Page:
when i started working out i had just come out of a wheel chair and had two total knee replacemnets was 300 pounds and could barely walk with a cane. for the first year i worked on a bosu ball and it made huge diffences in my stability and strenthning my legs and hips. i think becouse of the work i have done on the bosu , i am now able to walk jump run bouce and cycle and i sit at 152 pounds. i still change up my work outs quite a bit , but i always use the bosu in one form or another. i dont use it for sit ups or crunches though, i find that to be a waste of time

  17. Hi

    I agree with the author about the Bosu just being hype which is pretty much the same with all this type of gym equipment although I do like the stability ball for certain ab exercises and I have the TRX suspension bands which are excellent.
    I work as a PT and sometimes use the bosu but really this is just for variety and to give my clients a feeling of achievement. I have worked with people who are extremely uncoordinated and for them to progress from struggling to do a stationary lunge to doing one legged bent over rows on a bosu is a great indicator to them on how well they are doing. Physically this type of equipment may be useless but from a mental and motivational angle they can be great help.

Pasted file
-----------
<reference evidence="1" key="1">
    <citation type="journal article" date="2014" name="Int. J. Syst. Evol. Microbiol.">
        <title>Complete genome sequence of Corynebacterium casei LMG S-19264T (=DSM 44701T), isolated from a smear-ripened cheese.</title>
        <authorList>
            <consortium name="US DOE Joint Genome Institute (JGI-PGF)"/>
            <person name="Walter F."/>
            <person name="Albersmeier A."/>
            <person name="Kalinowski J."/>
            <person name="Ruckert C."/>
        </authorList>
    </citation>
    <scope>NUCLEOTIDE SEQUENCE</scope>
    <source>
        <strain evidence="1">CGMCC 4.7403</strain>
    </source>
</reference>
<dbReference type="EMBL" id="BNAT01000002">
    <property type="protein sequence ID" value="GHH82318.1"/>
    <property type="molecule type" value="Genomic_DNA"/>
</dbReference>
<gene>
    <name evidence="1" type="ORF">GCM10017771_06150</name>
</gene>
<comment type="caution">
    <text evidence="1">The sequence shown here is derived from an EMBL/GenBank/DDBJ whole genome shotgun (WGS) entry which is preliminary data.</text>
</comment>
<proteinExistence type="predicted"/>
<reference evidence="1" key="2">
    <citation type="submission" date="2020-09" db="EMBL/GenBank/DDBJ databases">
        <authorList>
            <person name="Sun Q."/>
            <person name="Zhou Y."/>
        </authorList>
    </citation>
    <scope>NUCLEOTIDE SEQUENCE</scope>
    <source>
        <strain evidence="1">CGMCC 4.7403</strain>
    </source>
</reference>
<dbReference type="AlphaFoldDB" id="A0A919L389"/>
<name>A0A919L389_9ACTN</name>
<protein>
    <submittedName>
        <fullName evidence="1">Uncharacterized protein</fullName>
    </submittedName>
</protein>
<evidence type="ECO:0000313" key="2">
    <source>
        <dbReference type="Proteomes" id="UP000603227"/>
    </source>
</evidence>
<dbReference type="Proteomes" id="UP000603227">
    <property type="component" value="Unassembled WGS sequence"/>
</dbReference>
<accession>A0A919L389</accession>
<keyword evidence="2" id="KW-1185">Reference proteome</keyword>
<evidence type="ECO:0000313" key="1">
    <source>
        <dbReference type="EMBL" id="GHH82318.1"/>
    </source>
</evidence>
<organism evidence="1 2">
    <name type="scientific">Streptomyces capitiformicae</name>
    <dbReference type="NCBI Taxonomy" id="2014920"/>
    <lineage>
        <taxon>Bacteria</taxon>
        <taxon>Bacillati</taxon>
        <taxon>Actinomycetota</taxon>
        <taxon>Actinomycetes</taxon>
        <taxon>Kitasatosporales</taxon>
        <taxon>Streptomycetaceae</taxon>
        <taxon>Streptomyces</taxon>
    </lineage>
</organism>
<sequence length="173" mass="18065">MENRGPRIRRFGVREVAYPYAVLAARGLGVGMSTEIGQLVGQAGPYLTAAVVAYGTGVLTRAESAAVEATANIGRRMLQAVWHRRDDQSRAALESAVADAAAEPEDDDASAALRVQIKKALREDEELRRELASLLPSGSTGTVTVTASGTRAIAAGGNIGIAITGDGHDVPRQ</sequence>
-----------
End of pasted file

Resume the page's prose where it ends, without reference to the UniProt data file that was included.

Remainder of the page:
18. I think there’s a time and place for just about anything, and I’m a big fan of using things like stability balls for working the core and stretching out… but was never really sure about the Bosu balls…

    I’d love to see the full study when you get a hold of it.